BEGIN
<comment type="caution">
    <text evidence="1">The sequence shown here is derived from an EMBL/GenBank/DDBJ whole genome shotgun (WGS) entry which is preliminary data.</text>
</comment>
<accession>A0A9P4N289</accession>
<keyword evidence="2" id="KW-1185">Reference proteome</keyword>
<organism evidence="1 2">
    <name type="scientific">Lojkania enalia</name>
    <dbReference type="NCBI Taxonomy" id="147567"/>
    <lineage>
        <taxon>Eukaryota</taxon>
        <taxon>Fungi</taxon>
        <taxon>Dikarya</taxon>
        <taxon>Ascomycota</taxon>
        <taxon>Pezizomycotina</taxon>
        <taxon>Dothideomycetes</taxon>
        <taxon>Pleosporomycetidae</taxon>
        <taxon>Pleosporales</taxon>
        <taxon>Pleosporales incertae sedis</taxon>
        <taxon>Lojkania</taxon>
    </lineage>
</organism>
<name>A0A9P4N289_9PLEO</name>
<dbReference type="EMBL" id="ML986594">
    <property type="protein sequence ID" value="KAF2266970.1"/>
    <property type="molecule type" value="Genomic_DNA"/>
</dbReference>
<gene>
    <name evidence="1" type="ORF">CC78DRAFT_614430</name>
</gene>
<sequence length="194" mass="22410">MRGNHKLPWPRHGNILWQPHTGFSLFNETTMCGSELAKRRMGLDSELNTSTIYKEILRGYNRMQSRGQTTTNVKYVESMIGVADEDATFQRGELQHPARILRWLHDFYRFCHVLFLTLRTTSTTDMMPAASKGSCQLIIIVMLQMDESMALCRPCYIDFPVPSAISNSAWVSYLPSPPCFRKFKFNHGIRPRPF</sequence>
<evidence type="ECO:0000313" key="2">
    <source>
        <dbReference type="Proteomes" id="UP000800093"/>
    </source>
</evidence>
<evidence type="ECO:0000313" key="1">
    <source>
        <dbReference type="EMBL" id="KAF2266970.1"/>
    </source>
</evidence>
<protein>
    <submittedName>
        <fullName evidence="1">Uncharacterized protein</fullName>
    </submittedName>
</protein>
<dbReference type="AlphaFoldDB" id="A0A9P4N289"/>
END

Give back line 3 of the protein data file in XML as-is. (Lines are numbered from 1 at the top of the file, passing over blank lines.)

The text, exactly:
</comment>